Based on a keynote address given by Marie Overgaard, md, at the
1998 American Society for Therapeutic Radiology and Oncology (ASTRO)
meeting. Dr. Overgaard is consulting oncologist, Aarhus University
Hospital, Denmark, as well as chair of the radiotherapy committee of
the Danish Breast Cancer Cooperative Group.
Radiotherapy is currently used as an adjuvant after mastectomy in
high-risk patients, after breast-conserving surgery in patients with
locally advanced disease or locoregional recurrences, and in
palliation. Dr. Overgaard focused her remarks on the most
controversial indication; namely, adjuvant locoregional irradiation
in early breast cancer, which, in principle, includes radiotherapy
after both mastectomy and breast-conserving surgery. The aim of
radiotherapy in early breast cancer is to improve both locoregional
control and overall survival.
Early Breast Cancer Trialists Meta-Analysis
The impact of radiotherapy on survival was evaluated in a
meta-analysis by the Early Breast Cancer Trialists
Collaborative Group published in the New England Journal of Medicine
in 1995. The results of studies comparing surgery alone vs the same
surgery plus radiotherapy indicated no benefit of irradiation at 10
years in terms of sur-vival for either node-negative or node-positive
patients. So why should we bother about this topic when the
gold standard in evidence-based medicinethe
meta-analysishas established that this issue is dead? Dr.
A second look at the overview analysis, however, reveals that,
although there was no difference in overall survival, there were
several important differences in the two treatment groups. First, the
addition of radiotherapy significantly reduced locoregional
recurrences, with a risk ratio of 0.33. Second, the analysis of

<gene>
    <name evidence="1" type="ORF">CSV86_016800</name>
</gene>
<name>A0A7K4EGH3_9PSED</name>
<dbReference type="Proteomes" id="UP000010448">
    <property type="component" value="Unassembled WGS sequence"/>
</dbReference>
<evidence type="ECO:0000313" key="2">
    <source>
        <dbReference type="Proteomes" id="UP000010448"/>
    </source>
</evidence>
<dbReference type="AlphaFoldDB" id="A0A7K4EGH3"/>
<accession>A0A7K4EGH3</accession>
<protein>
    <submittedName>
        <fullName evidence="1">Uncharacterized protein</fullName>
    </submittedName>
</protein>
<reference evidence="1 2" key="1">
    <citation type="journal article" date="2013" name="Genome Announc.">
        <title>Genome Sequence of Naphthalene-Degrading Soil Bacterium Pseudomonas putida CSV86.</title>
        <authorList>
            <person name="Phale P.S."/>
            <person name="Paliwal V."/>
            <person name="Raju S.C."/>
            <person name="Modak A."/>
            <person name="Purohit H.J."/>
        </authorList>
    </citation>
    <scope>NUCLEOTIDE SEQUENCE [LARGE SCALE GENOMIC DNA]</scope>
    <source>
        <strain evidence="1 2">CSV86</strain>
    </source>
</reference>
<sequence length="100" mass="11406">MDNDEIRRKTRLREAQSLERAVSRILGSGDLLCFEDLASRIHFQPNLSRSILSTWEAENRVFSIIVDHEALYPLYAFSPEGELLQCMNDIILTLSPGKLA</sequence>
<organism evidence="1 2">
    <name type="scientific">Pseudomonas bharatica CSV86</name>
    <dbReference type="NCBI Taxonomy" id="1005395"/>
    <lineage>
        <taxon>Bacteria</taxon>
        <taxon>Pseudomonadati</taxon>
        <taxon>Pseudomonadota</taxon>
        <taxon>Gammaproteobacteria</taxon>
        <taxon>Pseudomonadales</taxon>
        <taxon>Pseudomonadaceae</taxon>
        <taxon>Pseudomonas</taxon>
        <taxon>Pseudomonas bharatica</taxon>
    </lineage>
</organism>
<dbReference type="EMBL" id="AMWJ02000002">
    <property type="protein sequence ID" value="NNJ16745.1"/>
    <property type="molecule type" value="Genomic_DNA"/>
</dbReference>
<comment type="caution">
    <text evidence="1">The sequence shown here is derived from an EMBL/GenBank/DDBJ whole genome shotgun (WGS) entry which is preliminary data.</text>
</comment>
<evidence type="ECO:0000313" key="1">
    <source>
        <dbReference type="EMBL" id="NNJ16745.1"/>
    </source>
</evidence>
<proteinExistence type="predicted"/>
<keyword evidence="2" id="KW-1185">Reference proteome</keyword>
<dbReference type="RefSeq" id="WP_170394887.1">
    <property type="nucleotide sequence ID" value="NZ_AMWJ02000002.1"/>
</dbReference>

cause-specific deaths showed a small, but significant, reduction in
breast cancer deaths in irradiated patients, with a risk ratio of
0.94. This was counterbalanced by an excess of nonbreast cancer
deaths, mainly of cardiovascular disease, with a risk ratio of 1.24.
Thus, there is a clear general beneficial effect of radiotherapy on
local control. However, the potential beneficial effect of
radiotherapy on survival needs to be clarified further, Dr. Overgaard
said. A number of potential problems in the studies included in the
meta-analysis need to be kept in mind. These include the definition
of end points and aims of the trials, selection of patients according
to prognostic factors, quality of radiotherapy, and interaction with
other therapies, such as surgery and adjuvant endocrine therapy and chemotherapy.
Danish Breast Cancer Group Trials
In the first protocols initiated in 1977, the Danish Breast Cancer
Group (DBCG) evaluated the effect of adjuvant systemic therapy in
high-risk patients. At that time, all high-risk patients received
postoperative radiotherapy in addition to total mastectomy and
partial axillary dissection. As in many similar trials, the DBCG
found a positive effect of adjuvant systemic therapy on survival.
The theory that breast cancer seems to be a systemic disease, as
described by Bernard Fischer in 1980, implies that changes in
locoregional treatment are unlikely to affect survival. In light of
this, the DBCG decided to evaluate the role of postoperative
irradiation in high-risk patients who were also receiving adjuvant
systemic therapy. Dr. Overgaard focused her discussion on those protocols.
The aim of the DBCG 82B and 82C protocols, she noted, was to evaluate
postmastectomy irradiation in patients who were also given adjuvant
systemic therapy. Between 1982 and 1989, more than 3,000 patients
were enrolled in the two studies. The studies asked: (1) whether
postoperative radiotherapy is necessary in high-risk breast cancer
patients who also receive adjuvant systemic therapy; and (2) more
generally, whether optimal locoregional tumor control influences
survival in high-risk breast cancer patients who are also receiving
adjuvant systemic therapy. The 82B trial was published in 1997 in the New
England Journal of Medicine; the 82C trial has just been
accepted for publication.
According to the design of DBCG 82B and 82C, premenopausal patients
were randomized, after surgery, to receive either adjuvant systemic